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  • Perry, Barbara. 2001. In the name of hate: Understanding hate crimes. New York: Routledge.

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    Includes a chapter addressing the difficulties in defining hate crime and provides an accessible overview of these issues. Accessible to researchers of all levels.

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Issues with Criminalizing Hate Crime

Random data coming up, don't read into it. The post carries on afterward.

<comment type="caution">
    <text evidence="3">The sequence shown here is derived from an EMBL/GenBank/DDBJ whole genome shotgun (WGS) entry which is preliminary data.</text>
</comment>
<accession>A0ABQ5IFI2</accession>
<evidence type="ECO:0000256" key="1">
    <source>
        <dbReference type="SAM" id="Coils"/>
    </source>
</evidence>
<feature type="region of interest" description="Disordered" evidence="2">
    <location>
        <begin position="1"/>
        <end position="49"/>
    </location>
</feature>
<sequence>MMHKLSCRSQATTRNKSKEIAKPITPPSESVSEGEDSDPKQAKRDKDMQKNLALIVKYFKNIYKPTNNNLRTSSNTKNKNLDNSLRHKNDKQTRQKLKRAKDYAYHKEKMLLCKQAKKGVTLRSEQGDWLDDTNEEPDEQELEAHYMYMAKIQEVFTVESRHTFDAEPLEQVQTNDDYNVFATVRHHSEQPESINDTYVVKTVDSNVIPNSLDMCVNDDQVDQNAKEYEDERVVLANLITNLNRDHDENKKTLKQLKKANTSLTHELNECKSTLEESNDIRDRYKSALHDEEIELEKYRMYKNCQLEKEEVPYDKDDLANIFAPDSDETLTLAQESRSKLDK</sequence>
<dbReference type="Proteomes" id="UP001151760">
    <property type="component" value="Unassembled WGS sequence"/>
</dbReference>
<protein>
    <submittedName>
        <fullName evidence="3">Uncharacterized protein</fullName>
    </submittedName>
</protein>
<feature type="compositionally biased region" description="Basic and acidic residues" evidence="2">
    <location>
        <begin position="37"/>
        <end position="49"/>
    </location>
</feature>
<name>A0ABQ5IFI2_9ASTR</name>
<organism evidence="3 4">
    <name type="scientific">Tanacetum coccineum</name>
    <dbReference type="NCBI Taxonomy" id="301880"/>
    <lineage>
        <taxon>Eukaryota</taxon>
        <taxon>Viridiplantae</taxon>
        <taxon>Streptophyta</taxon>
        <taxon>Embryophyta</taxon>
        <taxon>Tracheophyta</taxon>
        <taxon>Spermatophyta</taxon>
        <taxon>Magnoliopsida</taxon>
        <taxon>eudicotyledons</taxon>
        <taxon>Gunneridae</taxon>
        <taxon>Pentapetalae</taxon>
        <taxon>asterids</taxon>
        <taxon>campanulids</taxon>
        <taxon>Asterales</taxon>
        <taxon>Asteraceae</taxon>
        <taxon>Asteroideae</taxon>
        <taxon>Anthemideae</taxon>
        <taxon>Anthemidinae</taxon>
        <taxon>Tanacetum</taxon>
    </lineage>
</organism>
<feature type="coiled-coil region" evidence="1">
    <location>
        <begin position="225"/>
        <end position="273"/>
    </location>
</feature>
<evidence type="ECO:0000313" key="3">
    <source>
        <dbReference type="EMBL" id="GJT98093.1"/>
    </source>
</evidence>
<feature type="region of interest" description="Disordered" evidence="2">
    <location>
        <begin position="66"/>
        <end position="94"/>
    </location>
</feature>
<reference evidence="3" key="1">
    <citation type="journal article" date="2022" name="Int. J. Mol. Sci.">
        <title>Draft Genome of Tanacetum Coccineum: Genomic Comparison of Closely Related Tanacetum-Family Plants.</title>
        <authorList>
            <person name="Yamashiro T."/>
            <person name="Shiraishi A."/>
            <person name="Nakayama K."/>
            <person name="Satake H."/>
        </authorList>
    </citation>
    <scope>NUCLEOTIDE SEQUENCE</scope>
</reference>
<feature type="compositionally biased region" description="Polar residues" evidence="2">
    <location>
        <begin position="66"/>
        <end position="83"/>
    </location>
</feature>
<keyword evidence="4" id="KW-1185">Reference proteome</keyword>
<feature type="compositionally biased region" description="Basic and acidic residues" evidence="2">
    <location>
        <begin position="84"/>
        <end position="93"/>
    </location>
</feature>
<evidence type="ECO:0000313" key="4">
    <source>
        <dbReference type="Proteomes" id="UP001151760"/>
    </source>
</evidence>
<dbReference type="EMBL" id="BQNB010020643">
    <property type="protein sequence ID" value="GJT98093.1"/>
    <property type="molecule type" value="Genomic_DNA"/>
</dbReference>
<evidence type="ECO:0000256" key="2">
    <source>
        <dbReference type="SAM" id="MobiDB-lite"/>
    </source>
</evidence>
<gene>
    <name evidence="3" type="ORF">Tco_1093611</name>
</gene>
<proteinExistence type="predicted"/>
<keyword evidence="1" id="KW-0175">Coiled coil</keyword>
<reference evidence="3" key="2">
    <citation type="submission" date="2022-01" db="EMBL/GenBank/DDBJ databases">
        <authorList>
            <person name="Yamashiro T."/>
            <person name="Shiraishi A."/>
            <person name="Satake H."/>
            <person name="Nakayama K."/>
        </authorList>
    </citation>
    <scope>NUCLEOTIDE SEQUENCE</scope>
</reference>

Violence motivated by bias against a particular group is not a new phenomenon (Petrosino 1999). Only in the 1980s, however, was the term “hate crime” created and growing attention given to the issue. In the 1990s a significant amount of debate focused on whether hate crimes should be classified as a separate type of crime and whether hate crime legislation should be enacted. Jacobs and Potter 1998 challenges the need for hate crime legislation. They also question whether criminal law is the appropriate vehicle for eliminating prejudice against particular groups. Other concerns to hate crime legislation focused on the enhancement of penalties for behavior that was already a crime as well as the constitutionality of possibly punishing speech and beliefs (Jacobs and Potter 1998; Gerstenfeld 1992). On the other side of the issue, Jenness and Grattet 2001 supports the enactment of hate crime legislation. They view these laws as serving an important purpose to signal societal intolerance to this form of bias-motivated behavior. Others argued that hate crimes should be punished more severely because of the greater injury inflicted to the victims. McDevitt, et al. 2001 finds support for this argument in comparing victims of both hate crimes and non-bias-motivated offenses. Even more than a decade after the enactment of federal hate crime legislation, the policy implications are still a concern. Recent studies also raise questions with regard to public support for harsher penalties for offenders who commit hate crimes (Steen and Cohen 2004). The enacting of hate crime legislation evokes a controversial issue concerning what groups should be protected. For purposes of the federal Hate Crimes Statistics Act, the FBI only counts hate crimes motivated by race, religion, ethnicity/national origin, sexual orientation, and disability (physical or mental). While all state hate crime laws include bias based on race, religion and ethnicity/national origin, states vary on what other groups are included. A divisive issue is whether gender/sex should be included. McPhail 2002 provides an accessible overview to the arguments for and against including women as a protected status group in hate crime legislation.